Outside the Envelope

America, Carus Publishing, ChronicleHE, Newsday

Most of the illustrations in this posting were departures from my usual ‘style’ as I played around with the different options available to me through this new digital medium. Not all were entirely successful, but I relished the chance to try something new every time the opportunity presented itself to me, and I’m sure I learned something with each triumph and failure. The piece above was another ‘food’ illustration for Newsday. I had been doing these throughout ’98 and would continue to provide illustrations for this repeating column over the next few years.

In a similar style, but less successfully (I thought) was the ‘football’ illustration for the Chronicle of Higher Education (left).

Sometimes different digital mediums could be combined in new and interesting ways, like the above ‘twister’ illustration for one of Cobblestone Publishing’s titles. An accompanying ‘map’ is pictured below for the same article on ‘tornado alley’.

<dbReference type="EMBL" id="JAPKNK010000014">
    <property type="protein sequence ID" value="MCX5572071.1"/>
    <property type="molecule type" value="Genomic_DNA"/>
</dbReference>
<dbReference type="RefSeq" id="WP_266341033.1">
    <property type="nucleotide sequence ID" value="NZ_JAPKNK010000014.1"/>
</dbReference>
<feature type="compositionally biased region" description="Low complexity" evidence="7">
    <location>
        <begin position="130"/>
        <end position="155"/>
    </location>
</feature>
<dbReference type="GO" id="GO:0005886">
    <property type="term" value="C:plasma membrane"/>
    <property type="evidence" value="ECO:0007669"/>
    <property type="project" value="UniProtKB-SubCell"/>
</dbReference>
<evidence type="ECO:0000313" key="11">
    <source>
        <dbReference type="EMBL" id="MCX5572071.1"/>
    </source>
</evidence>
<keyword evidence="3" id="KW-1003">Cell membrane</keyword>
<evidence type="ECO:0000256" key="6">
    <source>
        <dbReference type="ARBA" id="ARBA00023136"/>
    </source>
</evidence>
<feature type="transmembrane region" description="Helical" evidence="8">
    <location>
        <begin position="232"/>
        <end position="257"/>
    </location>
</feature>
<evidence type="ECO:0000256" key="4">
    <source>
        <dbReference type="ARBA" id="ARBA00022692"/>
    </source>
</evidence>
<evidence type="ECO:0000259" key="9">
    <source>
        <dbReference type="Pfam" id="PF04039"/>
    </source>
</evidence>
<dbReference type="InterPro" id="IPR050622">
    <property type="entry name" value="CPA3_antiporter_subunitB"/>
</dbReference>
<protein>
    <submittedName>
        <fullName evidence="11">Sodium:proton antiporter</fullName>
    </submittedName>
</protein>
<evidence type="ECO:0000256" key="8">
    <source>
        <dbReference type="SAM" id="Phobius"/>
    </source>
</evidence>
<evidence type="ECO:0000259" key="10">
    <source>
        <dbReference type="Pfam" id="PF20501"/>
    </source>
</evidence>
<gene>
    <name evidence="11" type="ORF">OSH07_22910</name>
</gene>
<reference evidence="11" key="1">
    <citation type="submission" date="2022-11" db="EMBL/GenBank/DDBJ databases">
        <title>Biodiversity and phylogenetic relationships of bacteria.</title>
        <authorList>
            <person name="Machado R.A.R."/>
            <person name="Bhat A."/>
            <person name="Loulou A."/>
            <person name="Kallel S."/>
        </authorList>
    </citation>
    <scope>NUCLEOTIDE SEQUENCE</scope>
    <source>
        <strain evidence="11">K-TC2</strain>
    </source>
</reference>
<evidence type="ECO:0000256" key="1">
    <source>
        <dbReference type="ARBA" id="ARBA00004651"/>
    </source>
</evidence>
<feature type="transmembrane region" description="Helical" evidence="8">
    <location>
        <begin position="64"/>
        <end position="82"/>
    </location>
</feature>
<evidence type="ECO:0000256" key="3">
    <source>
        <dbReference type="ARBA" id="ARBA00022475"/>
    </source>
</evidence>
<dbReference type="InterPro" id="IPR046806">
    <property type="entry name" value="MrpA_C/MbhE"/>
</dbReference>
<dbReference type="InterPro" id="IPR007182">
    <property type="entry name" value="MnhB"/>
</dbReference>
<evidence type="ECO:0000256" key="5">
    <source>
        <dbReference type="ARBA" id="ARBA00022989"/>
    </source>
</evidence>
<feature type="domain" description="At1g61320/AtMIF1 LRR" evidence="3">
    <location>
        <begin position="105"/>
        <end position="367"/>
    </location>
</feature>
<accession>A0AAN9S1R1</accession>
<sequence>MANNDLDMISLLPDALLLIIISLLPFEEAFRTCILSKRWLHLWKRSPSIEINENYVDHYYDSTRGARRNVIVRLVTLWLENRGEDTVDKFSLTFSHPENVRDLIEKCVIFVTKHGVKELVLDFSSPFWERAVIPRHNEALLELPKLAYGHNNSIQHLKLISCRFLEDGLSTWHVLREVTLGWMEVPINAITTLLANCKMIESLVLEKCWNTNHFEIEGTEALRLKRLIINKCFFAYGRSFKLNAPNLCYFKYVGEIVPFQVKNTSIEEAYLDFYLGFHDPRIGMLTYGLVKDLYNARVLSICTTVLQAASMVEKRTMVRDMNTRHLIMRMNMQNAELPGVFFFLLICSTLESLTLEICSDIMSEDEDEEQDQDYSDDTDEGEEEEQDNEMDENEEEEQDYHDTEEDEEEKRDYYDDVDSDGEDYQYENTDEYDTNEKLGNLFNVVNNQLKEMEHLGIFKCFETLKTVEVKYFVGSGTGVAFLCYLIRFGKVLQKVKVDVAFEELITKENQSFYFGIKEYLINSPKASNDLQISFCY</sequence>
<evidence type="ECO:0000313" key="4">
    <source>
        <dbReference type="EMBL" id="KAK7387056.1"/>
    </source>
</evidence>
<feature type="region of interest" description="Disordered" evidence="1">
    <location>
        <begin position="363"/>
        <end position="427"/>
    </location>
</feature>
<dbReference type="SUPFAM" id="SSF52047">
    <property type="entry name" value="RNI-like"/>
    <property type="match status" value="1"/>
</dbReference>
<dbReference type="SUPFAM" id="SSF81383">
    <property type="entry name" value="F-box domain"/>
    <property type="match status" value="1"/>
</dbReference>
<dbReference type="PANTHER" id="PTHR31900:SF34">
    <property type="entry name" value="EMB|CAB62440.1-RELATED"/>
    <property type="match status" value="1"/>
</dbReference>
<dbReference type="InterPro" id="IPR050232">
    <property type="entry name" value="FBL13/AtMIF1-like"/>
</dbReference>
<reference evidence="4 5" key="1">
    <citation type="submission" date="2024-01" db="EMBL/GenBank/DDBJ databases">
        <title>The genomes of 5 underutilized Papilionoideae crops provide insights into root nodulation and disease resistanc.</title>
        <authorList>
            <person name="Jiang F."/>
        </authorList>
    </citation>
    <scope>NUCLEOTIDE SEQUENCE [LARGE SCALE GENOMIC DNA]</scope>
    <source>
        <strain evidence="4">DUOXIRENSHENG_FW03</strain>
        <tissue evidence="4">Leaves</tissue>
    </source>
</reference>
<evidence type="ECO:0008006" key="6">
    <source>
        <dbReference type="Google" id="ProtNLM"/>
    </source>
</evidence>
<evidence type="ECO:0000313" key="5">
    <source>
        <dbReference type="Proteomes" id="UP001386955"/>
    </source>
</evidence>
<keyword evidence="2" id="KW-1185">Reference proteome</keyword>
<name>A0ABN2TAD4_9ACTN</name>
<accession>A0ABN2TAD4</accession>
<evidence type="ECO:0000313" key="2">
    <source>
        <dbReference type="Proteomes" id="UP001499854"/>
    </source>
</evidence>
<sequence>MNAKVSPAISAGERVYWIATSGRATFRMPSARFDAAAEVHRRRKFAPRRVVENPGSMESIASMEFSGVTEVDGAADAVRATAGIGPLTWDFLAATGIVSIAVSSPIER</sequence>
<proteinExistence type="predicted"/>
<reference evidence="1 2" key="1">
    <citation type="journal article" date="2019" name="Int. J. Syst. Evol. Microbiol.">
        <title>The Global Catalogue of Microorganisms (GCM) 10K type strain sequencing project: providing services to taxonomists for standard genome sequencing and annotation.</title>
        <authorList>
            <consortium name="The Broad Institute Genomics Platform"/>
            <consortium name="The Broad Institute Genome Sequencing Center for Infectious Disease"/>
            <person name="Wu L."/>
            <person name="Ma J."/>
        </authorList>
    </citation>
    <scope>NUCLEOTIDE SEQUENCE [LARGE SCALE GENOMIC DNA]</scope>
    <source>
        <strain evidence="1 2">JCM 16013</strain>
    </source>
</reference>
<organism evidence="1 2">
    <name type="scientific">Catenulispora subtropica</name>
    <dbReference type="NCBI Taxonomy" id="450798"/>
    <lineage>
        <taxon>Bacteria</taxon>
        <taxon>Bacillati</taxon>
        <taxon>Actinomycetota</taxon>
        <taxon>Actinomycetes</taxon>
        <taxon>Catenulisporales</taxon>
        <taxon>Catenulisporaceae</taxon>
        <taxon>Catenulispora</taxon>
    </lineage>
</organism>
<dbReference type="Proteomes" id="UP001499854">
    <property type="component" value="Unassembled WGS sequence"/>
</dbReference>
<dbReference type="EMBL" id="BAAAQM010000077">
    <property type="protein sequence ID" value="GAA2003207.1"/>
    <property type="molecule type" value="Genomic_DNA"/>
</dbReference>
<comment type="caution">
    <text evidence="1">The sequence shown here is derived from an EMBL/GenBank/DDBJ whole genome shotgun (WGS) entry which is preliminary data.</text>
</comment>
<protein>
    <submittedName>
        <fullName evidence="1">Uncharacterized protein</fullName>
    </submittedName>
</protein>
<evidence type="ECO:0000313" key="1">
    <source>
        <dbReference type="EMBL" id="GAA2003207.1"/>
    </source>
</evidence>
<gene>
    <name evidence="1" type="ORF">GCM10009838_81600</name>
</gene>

I also had more technical map assignments, which probably would have been much harder to do prior to ‘going digital’, and, while they weren’t nearly as interesting from a ‘concept’ angle, they did give me a nice break from the routine and a chance to let my batteries recharge. The illustration to the left was one of several ‘locator’ type maps that I would frequently be asked to provide with each map assignment. I usually don’t include them here in the blog, as they tend to look quite similar to each other, but this one was a nice overall example from this time period. The map below was an info map to show where ‘Kurds’ are concentrated in the Middle East.

The border illustration below was another for the same client and went with an article about ‘campire songs’. This one was a combination of colored pencils and watercolor washes.

Similarly, the above two illustrations for an article on Jane Adams for the same client was a combination of watercolor, pen and ink and scratchboard techniques. This was a technique I wasn’t overly happy with and didn’t come back to it again much.

The above illustration marked my first assignment from America magazine, a Jesuit publication that I would have a long relationship with over the coming years. Previously, they had only purchased reprints from me, for illustrations that I had done for US Catholic, but they began to branch out and commission original work around this time. The budgets were initially quite low, but I compensated by keeping the illustrations simple and quick, until they were able to start offering better rates (which came later).